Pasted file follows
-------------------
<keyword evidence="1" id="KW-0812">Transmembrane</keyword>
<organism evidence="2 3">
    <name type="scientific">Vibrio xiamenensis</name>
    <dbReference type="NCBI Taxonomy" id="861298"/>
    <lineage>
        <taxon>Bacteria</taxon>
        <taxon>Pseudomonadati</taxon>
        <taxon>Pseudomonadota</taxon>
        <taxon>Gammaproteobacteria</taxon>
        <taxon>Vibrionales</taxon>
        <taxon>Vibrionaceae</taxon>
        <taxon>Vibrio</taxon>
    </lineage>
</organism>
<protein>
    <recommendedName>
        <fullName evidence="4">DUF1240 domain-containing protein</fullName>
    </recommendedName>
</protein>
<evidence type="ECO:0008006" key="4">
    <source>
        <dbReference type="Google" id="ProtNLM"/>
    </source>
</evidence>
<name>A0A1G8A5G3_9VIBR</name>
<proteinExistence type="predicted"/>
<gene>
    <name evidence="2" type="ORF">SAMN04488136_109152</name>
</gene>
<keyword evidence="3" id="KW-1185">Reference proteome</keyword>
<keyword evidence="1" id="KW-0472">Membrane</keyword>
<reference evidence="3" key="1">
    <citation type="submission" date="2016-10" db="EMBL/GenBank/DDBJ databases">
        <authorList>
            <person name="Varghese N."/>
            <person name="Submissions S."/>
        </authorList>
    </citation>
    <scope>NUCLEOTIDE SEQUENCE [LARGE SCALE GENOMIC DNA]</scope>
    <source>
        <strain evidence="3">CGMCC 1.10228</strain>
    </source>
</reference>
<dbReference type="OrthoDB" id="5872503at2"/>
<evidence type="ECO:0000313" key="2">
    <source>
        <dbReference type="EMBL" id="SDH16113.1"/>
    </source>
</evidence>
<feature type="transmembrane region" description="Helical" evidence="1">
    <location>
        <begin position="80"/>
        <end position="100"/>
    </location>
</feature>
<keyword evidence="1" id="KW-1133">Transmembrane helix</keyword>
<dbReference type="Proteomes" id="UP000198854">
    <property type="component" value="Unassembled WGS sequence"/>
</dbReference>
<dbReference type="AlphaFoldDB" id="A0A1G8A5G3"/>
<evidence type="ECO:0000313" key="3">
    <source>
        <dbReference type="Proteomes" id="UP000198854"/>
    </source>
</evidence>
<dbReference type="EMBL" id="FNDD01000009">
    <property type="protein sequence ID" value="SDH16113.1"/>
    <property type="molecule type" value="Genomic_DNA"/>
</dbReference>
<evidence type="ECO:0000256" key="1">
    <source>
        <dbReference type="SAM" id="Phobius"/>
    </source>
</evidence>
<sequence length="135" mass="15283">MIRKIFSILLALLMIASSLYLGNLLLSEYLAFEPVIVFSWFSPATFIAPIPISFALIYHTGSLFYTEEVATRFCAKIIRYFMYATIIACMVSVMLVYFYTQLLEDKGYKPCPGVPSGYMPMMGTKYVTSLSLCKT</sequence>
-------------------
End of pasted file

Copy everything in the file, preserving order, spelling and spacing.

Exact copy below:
<keyword evidence="1" id="KW-0812">Transmembrane</keyword>
<organism evidence="2 3">
    <name type="scientific">Vibrio xiamenensis</name>
    <dbReference type="NCBI Taxonomy" id="861298"/>
    <lineage>
        <taxon>Bacteria</taxon>
        <taxon>Pseudomonadati</taxon>
        <taxon>Pseudomonadota</taxon>
        <taxon>Gammaproteobacteria</taxon>
        <taxon>Vibrionales</taxon>
        <taxon>Vibrionaceae</taxon>
        <taxon>Vibrio</taxon>
    </lineage>
</organism>
<protein>
    <recommendedName>
        <fullName evidence="4">DUF1240 domain-containing protein</fullName>
    </recommendedName>
</protein>
<evidence type="ECO:0008006" key="4">
    <source>
        <dbReference type="Google" id="ProtNLM"/>
    </source>
</evidence>
<name>A0A1G8A5G3_9VIBR</name>
<proteinExistence type="predicted"/>
<gene>
    <name evidence="2" type="ORF">SAMN04488136_109152</name>
</gene>
<keyword evidence="3" id="KW-1185">Reference proteome</keyword>
<keyword evidence="1" id="KW-0472">Membrane</keyword>
<reference evidence="3" key="1">
    <citation type="submission" date="2016-10" db="EMBL/GenBank/DDBJ databases">
        <authorList>
            <person name="Varghese N."/>
            <person name="Submissions S."/>
        </authorList>
    </citation>
    <scope>NUCLEOTIDE SEQUENCE [LARGE SCALE GENOMIC DNA]</scope>
    <source>
        <strain evidence="3">CGMCC 1.10228</strain>
    </source>
</reference>
<dbReference type="OrthoDB" id="5872503at2"/>
<evidence type="ECO:0000313" key="2">
    <source>
        <dbReference type="EMBL" id="SDH16113.1"/>
    </source>
</evidence>
<feature type="transmembrane region" description="Helical" evidence="1">
    <location>
        <begin position="80"/>
        <end position="100"/>
    </location>
</feature>
<keyword evidence="1" id="KW-1133">Transmembrane helix</keyword>
<dbReference type="Proteomes" id="UP000198854">
    <property type="component" value="Unassembled WGS sequence"/>
</dbReference>
<dbReference type="AlphaFoldDB" id="A0A1G8A5G3"/>
<evidence type="ECO:0000313" key="3">
    <source>
        <dbReference type="Proteomes" id="UP000198854"/>
    </source>
</evidence>
<dbReference type="EMBL" id="FNDD01000009">
    <property type="protein sequence ID" value="SDH16113.1"/>
    <property type="molecule type" value="Genomic_DNA"/>
</dbReference>
<evidence type="ECO:0000256" key="1">
    <source>
        <dbReference type="SAM" id="Phobius"/>
    </source>
</evidence>
<sequence length="135" mass="15283">MIRKIFSILLALLMIASSLYLGNLLLSEYLAFEPVIVFSWFSPATFIAPIPISFALIYHTGSLFYTEEVATRFCAKIIRYFMYATIIACMVSVMLVYFYTQLLEDKGYKPCPGVPSGYMPMMGTKYVTSLSLCKT</sequence>